Sure, anyone not a leftist criticizing a leftist woman on non-policy grounds is going to “feed a narrative” of misogyny. But that is just a marker for the besetting sin of the left, who regard negative comments against any particular woman as being a sign of the dread attitude of being “anti-women.” There is not much we can do about that.

Donald Trump, though, was brilliant in his response to Megyn Kelley’s famous and rather sexist challenge of his alleged anti-woman attitudes. Did he say nasty things about a few women? Sure. He also said many nasty things about men. But no one ever accused him of misandry. Just misogyny.

Mr Trump — one of the things people love about you is you speak your mind and you don’t use a politician’s filter. However, that is not without its downsides. In particular, when it comes to women. You call women you don’t like, ‘fat pigs,’ ‘dogs,’ ‘slobs’ and ‘disgusting animals.’

So Trump’s reponse was spot on: “Only Rosie O’Donnell.” He particularized. Megyn Kelley collectivized. As is so common in the media, as well as, generally, on the left.

The cultural left.

Which is why any criticism of a famous left-of-center woman will be added to the evidence for misogyny. Because leftists will take even the most iffy opportunities as license to make the misogyny charge.

It is a similar case with feminism. Were I to say that “I hate feminism,” such a statement routinely would go through at least three transformations: (1) “I hate feminists”; (2) “I hate all feminists”; (3) “I hate all women.” Truth is, of course, feminism is not feminists is not all feminists is not all women.

But ideologues of a collectivist bent proclaim the opposite.

Miss AO-C is quite obviously “Trumpian” in one important way: she has a few peculiarities in the looks department, she is astoundingly ignorant, she says goofy things, and she is not on the side of the angels. And, in our rather superficial age, I reserve the right to make fun of her for any and all reasons. Which narratives that might feed? I do not care much. Progressives cannot be reached. I make my pitch to convince others.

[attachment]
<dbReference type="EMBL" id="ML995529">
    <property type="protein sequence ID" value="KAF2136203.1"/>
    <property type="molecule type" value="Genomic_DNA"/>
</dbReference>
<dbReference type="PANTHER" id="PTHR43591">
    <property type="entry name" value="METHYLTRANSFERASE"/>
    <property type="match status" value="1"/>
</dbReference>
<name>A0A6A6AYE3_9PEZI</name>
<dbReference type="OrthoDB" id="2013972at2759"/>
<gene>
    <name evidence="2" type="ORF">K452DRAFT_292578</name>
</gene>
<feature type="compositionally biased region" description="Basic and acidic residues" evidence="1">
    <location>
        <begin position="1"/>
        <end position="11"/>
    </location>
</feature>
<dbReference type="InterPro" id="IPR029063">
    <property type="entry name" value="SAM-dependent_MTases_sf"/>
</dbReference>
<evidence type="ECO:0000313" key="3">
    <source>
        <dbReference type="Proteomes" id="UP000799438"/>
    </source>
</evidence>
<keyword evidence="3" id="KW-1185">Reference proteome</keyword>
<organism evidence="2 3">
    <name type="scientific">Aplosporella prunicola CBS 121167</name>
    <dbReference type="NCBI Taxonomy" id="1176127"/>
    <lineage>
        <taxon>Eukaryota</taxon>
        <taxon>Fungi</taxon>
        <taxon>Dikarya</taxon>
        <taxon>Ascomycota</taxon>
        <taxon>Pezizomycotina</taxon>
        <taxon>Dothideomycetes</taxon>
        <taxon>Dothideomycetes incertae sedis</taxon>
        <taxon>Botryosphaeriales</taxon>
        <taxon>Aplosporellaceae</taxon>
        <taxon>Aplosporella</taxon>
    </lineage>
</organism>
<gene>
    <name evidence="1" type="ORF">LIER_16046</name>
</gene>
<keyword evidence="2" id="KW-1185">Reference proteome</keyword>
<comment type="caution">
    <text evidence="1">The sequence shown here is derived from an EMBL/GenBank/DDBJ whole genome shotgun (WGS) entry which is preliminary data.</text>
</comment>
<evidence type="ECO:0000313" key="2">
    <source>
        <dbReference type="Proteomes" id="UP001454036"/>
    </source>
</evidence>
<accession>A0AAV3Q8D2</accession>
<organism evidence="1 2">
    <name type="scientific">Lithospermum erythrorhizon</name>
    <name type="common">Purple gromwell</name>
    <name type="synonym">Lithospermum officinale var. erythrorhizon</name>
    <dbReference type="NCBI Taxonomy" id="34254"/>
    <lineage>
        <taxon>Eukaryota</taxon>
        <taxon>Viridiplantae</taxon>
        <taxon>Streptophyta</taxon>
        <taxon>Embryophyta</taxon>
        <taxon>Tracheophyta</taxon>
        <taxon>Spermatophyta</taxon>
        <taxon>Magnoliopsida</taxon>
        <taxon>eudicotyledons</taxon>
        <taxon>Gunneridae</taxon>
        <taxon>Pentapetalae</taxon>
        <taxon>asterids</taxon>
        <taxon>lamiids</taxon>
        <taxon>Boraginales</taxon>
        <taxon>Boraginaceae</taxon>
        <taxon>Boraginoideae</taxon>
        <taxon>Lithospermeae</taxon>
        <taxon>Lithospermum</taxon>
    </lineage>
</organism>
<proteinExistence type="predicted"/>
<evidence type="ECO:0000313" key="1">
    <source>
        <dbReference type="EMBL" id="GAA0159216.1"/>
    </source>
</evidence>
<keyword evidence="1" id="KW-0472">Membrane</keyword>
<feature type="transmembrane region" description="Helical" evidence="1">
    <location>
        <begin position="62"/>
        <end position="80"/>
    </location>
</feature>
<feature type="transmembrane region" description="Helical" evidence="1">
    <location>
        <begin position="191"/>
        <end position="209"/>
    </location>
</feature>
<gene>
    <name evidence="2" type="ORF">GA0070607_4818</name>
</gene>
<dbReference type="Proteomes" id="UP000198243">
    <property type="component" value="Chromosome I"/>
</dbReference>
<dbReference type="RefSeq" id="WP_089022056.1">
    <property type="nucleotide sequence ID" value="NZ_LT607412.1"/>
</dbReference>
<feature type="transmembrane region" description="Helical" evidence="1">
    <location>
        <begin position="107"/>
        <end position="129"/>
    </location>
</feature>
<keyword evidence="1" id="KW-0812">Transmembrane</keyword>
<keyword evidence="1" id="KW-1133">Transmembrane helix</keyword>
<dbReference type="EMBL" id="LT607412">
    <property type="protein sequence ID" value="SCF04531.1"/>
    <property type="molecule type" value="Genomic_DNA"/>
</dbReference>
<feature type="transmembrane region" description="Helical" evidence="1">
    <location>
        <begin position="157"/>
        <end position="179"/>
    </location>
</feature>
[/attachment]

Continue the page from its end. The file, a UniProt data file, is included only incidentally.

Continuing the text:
Still, caving in to doing politics like the left does politics is, I suppose, not any great advance.

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Dr. Jordan Peterson came into fame and infamy for refusing to comply with a Canadian law forcing him to use the “preferred pronouns” of self-designated “gender non-binaries.”

Recently, he was challenged by linguist John McWhorter on this issue, mainly on the tangential matter of psychological insight. McWhorter’s point was that while he admitted that some students who desired a peculiar manner of address might indeed be trying to push a power play upon him, he could not be sure, and it was just easier to comply with their requests, no matter how bizarre.

Well, prudence was not Peterson’s issue with the law, and, were I in such a position, it would not be mine, either. Besides, there is an issue even more basic than politics. Easier? How is changing the basic, most in-grained features of one’s language “easier”?

But there is one sense in which McWhorter is right, it is easy to comply. Because the whole thing is in most cases a non-issue. And I am surprised that a linguist of McWhorter’s brilliance would not make a point of it. One does not address another by a “gendered” pronoun, in today’s Engish. One uses “you.”

sure-ill-address-you-by-your-preferred-pronoun-shall-it-be-you-or-thou

What all this talk about preferred pronouns is really about, as near as I can make out, is how we address others “behind their backs,” so to speak.